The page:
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    Exploring China; visiting remote Xinjiang and Gansu provinces

    Linda G. Oct 31 '12 2


    In this blog, we don't only share our impressions in the master's program, but also our experiences in China. The most special in this international master's program to me is not primarily the study of architecture itself, but the fact that all of us, students, professors and teaching assistants come from all over the world and, moreover, all of us are in a foreign country that we are going to discover. The more we open ourselves, are interested in each other and simultaneously explore China, the more rich will the experience of this period be for all of us.

    Since the first week of October in China is a week of national holidays, I used the time to travel. For quite some time I had been interested in the Autonomous Region inhabited by the Uyghur and other nationalities in the far west of China: Xinjiang. It was interesting to see how different China is. Even before seeing it by myself I could tell from the photographs that both the landscape and cities like Kashgar, but especially the culture of the local people, were completely different than how I knew it from the parts of China that I had visited before. Xinjiang borders on India, Pakistan, Afghanistan, Tajikistan, Kyrgyzstan, Russia and Mongolia, and obviously has a variety of cultural influences. To me it was very similar to Turkey! In a guide I read that Xinjiang is one of China's most troubled areas, just because of the different cultures, the historical background and because its affiliation to China is partially not accepted . The language of the Uyghur for example (in China Uyghur is a minority, but in Xinjiang it is the largest ethnic group) originates from the Turkish languages. In fact, when you hear it and you don't know Turkish, it sounds like Turkish.

    In a neighboring province of Xinjiang, China's Gansu, our journey began with a visit to the Mogao Grottoes, a world heritage site. In the countless fantastic cave paintings the Buddhist influence was very strong. Buddhas were the main characters in the paintings and sculptures. Since the paintings are very delicate, photographing was prohibited, but I add a photo from the Internet.

    Xinjiang is not only the largest province in China (next to China's largest oil reserves this a major reason for China's interest in this province), it is also home to the second largest desert in the world, the Taklamakan desert. We rode on camels through a small part of this desert and visited an oasis  town that was so unbelievably situated in the nothingness of the sand that you felt like chasing a mirage.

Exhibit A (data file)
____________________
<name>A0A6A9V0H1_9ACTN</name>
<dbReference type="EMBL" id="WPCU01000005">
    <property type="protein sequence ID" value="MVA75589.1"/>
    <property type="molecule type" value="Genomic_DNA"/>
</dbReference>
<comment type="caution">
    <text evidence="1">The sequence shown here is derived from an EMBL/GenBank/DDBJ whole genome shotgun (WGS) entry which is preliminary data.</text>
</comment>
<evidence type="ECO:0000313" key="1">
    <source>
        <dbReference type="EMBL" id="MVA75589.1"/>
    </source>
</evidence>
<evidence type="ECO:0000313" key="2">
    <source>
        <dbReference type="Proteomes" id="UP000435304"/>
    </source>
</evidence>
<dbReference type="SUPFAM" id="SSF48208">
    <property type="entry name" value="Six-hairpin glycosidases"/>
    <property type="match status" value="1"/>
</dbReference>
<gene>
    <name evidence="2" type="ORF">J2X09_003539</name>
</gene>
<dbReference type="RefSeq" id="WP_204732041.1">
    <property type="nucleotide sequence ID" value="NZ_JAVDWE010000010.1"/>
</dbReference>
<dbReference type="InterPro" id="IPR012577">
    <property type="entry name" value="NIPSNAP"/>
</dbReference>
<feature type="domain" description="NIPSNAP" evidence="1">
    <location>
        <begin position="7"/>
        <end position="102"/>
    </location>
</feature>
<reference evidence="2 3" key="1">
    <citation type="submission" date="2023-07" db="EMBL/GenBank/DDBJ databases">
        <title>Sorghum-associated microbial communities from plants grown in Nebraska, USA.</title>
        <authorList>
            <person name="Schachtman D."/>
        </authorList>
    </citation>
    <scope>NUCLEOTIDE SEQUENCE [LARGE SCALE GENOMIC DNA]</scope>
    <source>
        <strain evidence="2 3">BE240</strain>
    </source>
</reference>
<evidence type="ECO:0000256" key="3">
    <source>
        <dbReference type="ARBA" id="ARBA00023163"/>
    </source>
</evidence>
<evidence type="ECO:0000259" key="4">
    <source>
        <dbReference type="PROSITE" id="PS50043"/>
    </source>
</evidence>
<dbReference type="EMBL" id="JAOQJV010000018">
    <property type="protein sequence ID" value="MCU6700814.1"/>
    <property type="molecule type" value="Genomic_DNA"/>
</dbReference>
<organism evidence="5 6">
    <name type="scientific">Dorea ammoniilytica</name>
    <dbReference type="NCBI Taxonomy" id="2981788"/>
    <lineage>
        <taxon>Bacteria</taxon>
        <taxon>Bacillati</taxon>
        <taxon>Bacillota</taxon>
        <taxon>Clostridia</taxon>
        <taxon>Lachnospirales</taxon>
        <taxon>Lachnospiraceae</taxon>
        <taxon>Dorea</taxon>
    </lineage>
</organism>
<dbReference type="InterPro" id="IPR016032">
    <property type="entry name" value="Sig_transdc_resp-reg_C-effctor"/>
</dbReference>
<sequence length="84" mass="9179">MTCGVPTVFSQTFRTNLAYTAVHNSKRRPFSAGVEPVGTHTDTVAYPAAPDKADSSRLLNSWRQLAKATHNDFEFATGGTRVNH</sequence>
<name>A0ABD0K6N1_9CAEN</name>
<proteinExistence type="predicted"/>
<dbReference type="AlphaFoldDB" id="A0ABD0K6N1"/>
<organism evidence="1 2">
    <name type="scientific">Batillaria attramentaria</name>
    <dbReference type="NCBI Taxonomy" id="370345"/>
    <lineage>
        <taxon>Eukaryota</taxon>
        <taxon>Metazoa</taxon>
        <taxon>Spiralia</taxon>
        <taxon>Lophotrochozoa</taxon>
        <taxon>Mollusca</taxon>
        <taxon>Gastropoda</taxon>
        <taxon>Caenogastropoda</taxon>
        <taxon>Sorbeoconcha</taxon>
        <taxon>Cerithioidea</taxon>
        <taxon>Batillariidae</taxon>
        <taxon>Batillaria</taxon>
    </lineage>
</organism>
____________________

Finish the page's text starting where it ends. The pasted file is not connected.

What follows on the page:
After a turbulent night in the night train we arrived in Xinjiang and visited the ruins of ancient Jiaohe City near Turpan and later Turpan.

    Turpan is famous for the sweetest grapes in China. Obviously there are grapes grown everywhere you can find hundreds of small rectangular houses, where the grapes are dried, to be sold as raisins later on.
    People say, Turpan is the hottest, driest, sweetest and deepest location. Its level is below sea level, the second lowest point on earth and it hardly ever rains.

    After another day we moved to Kashgar, once an important center on the Silk Road. We visited the Id Kah Mosque and the 2000 year old city center.

    During our trip we ate in the most elaborately decorated Uyghur restaurants. The meals consisted of salty-sour yoghurt, delicious freshly baked breads, kebabs, breads stuffed with vegetables, fresh fruits etc. etc. The food was always excellent.

    One of our great experiences was the visit of a livestock market in a small village just outside Kashgar. It was an unexpectedly large market where you could find almost everything and besides fresh meat, fruits, nuts etc. you could find here and there a cow's head or sheep's head lying on the floor. In the back of the market, ready forsale, were the „still“ living animals such as cows, donkeys, sheep, chickens, etc.

    Another highlight was the visit to an Uighur family, where we could taste the traditional food and were able to see a performance of their traditional singing and dancing. At the end the dancer asked me to dance together with her, which was one of the most beautiful experiences I've ever had...

    Along the famous Karakorum Highway leading from China to Pakistan, we saw the most incredible and fantastic landscapes you can imagine. From my countless photos I add only a few, but the scenery was so varied and diverse that it would need hundreds of photos to illustrate it.

     

     
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About this Blog

In the School of Architecture, the English Program for Master Architecture (EPMA) provides an accredited post-professional program in integrated architectural design. It combines a global network with local implementation. The program is focused on the construction of the human habitat in China, and the application of advanced building technologies.

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